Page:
The Planet section of this report consists of sustainable development goals 6 and 12 - 15 along with selected targets from those goals.
Water is a fundamental element of life and clean drinking water a basic requirement for survival. Yet today, despite all the achievements of mankind, more than 660 million people do not have access to this most basic of requirements.
We live on a planet with finite resources. How we manage and consume those resources will have real and lasting implications for prosperity and equity today and for future generations. Goal 12 addresses some of the key challenges regarding sustainable consumption and production patterns.
Limiting the effects of climate change will be necessary to achieve sustainable development, equity and poverty eradication. Doing so raises challenging issues of equity, justice and fairness as all countries, irrespective of where they are on the development spectrum, will share the consequences of not taking mitigating and adaptive actions.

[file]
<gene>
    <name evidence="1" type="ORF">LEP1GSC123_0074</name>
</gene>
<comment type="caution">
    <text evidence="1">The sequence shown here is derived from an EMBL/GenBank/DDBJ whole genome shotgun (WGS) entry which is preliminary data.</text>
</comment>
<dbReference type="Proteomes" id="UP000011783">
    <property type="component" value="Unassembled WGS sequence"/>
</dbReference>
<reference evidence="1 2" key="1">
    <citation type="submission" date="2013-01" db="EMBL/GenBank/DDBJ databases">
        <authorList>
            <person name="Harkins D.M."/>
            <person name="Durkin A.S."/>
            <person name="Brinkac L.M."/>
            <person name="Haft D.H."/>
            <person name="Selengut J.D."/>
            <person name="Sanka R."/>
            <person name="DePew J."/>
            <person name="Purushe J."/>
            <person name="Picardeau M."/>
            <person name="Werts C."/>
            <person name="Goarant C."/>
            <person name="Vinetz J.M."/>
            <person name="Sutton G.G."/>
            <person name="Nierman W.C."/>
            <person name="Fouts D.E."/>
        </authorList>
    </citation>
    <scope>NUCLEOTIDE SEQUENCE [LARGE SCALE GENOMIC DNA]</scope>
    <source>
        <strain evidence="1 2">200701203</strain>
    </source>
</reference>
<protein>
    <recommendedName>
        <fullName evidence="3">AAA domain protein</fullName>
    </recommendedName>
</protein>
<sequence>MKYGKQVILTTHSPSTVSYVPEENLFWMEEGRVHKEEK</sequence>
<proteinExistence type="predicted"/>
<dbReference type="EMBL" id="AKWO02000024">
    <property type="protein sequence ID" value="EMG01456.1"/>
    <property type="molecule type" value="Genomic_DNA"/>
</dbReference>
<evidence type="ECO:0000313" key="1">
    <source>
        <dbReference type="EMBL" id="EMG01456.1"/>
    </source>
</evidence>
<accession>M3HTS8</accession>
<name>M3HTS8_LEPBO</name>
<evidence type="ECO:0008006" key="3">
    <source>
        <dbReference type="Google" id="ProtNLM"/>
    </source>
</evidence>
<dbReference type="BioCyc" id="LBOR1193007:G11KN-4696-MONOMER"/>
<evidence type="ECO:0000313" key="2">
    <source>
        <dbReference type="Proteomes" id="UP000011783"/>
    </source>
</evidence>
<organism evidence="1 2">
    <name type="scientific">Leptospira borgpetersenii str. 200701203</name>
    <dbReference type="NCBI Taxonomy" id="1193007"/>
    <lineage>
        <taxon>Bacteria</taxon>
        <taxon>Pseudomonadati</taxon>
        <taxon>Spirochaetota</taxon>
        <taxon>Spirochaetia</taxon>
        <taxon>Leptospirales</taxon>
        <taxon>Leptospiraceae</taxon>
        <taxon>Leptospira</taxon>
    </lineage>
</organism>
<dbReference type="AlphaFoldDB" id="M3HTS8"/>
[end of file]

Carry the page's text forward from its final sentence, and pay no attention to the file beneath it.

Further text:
Oceans cover more than 70 per cent of the earth’s surface and are central to life on earth. They are a rich source of food and valuable minerals, a vast waterway for international commerce and movement of people, and for many, a giant recreation and cultural heritage space. Unfortunately over the past decades, ocean degradation has grown, resulting in an erosion of marine biodiversity, habitats and species and endangering marine ecosystems on which humans depend heavily. Restoring the health and resilience of our oceans is thus a global priority.
Biodiversity sustains life on earth. Terrestrial biodiversity - life on land - covers the variety of living organisms found in plants and animals, their genes, ecosystems and ecological processes. The majority of the world’s poor live in rural areas and are dependent on forests, waters, wetlands, fields and pastures for their livelihoods. Many of these ecosystems and related biodiversity are under threat and poorly managed.